Before anyone who visits Chernobyl is allowed to leave, they must step into one of the Soviet radiation detectors housed at its myriad checkpoints. It’s a contraption rather like a public phone box, with two of the walls removed. You face a black screen and press your hands on sensor pads on the outer side of the machine. If it’s bad news, after a few moments, a light turns red and an alarm sounds. You are then held on site until either a doctor can examine you, or the security removes whatever toxic memento you’ve hidden in your bag (a few years ago, two visitors managed to smuggle some irradiated rags through the detector; they were caught at an airport, held for a few days and issued with a hefty fine). If you’re free of radiation when you step into the detector, a yellow light flashes: “chisto” – clean.


The world is not over Chernobyl, either. Chernobyl remains emblematic of what can go wrong when the miracle that is nuclear power (statistically the safest power source) is mishandled. Extreme radiation’s effects, which vary wildly from person to person, can have the grotesque absurdity of a Grimm fairytale. According to eyewitness accounts, one man grew fat “like a barrel”, while another shrunk until he could wear only children’s clothes. Conservative estimates put the final death toll at 4,000. While a surge in cases of thyroid cancer among children (caused by drinking irradiated breast milk) was indisputably caused by the catastrophe, most experts agree that the broader health impacts cannot be meaningfully quantified.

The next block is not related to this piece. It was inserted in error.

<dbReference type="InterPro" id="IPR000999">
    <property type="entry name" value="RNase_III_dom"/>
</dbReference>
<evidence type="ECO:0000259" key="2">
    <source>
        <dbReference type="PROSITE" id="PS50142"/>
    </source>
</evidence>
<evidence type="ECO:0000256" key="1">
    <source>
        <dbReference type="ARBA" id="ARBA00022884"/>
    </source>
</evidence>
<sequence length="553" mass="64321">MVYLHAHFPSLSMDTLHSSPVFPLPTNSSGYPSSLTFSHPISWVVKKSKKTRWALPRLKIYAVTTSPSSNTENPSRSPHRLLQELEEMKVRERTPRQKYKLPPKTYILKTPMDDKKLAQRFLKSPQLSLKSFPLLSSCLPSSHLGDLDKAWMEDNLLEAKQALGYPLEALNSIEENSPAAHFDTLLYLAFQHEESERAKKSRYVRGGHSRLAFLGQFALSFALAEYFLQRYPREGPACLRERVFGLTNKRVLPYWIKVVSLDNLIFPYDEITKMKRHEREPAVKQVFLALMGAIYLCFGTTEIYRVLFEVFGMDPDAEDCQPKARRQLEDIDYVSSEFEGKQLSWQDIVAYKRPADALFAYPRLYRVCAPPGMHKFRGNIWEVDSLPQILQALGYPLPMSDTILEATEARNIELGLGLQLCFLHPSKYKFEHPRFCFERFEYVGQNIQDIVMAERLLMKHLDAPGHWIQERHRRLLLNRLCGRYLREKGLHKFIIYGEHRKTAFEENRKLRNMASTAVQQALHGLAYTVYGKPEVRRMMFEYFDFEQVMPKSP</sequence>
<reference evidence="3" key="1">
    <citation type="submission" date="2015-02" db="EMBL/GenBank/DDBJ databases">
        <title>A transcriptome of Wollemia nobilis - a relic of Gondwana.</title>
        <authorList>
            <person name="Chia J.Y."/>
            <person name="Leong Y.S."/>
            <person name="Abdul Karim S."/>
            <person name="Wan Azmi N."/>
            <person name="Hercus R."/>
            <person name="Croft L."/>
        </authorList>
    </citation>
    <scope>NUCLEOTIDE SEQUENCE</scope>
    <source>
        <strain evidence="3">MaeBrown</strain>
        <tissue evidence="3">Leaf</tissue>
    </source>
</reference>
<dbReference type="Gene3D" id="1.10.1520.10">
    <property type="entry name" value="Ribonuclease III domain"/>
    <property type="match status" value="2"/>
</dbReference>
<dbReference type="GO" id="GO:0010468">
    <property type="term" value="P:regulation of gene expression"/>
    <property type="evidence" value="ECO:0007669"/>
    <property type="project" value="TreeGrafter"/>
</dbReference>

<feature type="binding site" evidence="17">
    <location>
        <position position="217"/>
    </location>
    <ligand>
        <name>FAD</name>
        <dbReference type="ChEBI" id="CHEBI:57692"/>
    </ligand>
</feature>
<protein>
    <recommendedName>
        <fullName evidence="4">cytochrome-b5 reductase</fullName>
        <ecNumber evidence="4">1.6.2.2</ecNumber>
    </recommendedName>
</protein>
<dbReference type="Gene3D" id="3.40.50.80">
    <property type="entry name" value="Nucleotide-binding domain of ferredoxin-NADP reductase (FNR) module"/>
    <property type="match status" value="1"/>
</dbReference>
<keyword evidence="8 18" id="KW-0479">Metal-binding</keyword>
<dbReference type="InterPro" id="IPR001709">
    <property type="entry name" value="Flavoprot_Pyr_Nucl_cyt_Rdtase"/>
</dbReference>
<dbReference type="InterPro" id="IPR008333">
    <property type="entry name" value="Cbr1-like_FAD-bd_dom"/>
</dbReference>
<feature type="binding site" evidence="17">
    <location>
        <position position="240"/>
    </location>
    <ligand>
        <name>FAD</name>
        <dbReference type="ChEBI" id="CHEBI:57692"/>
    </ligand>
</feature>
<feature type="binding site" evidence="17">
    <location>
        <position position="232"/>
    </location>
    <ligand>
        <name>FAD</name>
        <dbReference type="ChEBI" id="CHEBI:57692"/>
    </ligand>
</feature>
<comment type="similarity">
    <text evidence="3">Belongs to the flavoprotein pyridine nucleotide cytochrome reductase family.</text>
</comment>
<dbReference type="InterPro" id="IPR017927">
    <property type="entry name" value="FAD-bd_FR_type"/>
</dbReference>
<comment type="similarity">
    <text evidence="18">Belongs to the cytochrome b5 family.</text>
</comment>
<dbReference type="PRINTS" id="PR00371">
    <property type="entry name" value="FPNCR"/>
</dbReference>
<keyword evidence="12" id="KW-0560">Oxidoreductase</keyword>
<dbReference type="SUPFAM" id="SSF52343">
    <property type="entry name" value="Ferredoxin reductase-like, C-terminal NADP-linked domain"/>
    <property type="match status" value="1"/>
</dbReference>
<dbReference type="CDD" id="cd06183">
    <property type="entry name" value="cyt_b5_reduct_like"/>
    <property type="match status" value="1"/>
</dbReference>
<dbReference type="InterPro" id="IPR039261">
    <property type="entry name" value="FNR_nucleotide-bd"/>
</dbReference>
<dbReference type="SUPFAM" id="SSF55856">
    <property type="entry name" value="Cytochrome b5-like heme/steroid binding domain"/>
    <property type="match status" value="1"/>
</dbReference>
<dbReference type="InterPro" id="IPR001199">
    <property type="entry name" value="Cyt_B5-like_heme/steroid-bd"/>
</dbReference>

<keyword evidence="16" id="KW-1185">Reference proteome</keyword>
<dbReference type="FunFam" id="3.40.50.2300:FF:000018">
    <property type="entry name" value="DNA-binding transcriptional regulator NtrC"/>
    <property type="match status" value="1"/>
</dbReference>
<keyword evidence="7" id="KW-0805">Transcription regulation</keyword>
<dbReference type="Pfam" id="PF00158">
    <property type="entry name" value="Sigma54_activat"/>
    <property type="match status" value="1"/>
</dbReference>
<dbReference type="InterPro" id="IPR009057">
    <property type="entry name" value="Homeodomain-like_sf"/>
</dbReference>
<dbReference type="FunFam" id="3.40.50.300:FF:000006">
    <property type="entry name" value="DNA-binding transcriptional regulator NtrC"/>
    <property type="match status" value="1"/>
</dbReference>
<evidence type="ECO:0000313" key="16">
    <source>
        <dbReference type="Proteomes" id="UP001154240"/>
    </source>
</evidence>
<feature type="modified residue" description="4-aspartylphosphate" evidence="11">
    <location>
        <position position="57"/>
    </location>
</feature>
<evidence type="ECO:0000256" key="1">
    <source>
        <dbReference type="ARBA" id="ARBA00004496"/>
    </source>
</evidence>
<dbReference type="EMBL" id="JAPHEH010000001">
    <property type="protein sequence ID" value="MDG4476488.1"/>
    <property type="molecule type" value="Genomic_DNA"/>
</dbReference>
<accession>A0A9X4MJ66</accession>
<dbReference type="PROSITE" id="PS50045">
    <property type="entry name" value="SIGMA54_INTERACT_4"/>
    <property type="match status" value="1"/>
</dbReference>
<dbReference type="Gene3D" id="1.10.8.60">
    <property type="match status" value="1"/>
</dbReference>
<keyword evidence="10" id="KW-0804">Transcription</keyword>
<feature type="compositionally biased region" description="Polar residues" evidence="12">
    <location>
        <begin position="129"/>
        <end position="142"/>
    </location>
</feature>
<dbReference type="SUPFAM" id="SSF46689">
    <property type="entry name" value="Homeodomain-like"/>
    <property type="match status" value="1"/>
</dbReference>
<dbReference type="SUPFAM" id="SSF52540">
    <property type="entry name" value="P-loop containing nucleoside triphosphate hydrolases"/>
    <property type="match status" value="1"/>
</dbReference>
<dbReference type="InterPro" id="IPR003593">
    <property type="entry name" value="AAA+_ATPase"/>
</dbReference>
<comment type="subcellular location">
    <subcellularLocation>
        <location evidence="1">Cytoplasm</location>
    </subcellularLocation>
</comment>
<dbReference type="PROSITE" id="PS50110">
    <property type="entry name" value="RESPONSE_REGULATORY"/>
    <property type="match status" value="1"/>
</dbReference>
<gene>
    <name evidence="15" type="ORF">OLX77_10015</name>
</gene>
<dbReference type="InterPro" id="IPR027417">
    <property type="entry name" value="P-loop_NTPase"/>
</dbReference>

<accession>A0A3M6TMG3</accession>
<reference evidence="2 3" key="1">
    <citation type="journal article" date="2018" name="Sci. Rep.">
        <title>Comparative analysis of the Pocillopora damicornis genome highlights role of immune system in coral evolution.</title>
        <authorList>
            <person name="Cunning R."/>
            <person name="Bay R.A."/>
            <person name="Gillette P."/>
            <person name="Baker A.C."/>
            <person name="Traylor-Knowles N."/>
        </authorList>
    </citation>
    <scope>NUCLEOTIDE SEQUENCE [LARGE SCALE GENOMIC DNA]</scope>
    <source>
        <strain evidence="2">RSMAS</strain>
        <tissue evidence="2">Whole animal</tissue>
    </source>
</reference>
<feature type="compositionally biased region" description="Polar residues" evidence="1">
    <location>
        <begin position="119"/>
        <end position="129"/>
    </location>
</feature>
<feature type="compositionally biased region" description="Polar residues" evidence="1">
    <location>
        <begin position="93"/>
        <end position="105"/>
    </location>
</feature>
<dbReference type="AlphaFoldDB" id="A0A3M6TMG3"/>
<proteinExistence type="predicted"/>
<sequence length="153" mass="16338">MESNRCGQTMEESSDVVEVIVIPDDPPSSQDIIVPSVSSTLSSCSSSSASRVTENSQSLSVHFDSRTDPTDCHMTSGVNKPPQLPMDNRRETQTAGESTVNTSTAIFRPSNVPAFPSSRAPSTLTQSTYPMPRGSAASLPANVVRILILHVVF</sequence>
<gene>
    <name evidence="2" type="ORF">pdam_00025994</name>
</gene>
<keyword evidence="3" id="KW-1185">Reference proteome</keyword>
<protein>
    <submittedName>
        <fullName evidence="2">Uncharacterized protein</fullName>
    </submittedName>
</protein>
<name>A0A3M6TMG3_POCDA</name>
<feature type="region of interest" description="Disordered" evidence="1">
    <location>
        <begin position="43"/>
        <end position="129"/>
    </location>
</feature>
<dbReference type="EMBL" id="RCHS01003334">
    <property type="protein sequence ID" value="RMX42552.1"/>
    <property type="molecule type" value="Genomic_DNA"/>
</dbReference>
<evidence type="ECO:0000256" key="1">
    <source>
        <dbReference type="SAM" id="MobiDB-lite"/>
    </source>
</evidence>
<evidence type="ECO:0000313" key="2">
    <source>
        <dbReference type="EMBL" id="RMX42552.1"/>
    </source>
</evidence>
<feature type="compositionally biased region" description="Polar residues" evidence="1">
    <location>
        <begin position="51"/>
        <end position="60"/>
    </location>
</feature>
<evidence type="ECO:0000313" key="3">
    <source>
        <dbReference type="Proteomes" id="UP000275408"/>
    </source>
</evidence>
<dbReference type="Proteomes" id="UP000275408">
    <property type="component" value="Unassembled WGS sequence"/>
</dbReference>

Part of our interest is to do with past losses, then. And yet the futuristic threat remains. It is a myth worthy of the ancients: a great terror, encased in crumbling concrete, brought into the world by man, against which man has no adequate defence. We cannot send it back. The mistake cannot be undone. Thirty years later, whatever the damage, Chernobyl, and all that it represents, remains unfixed.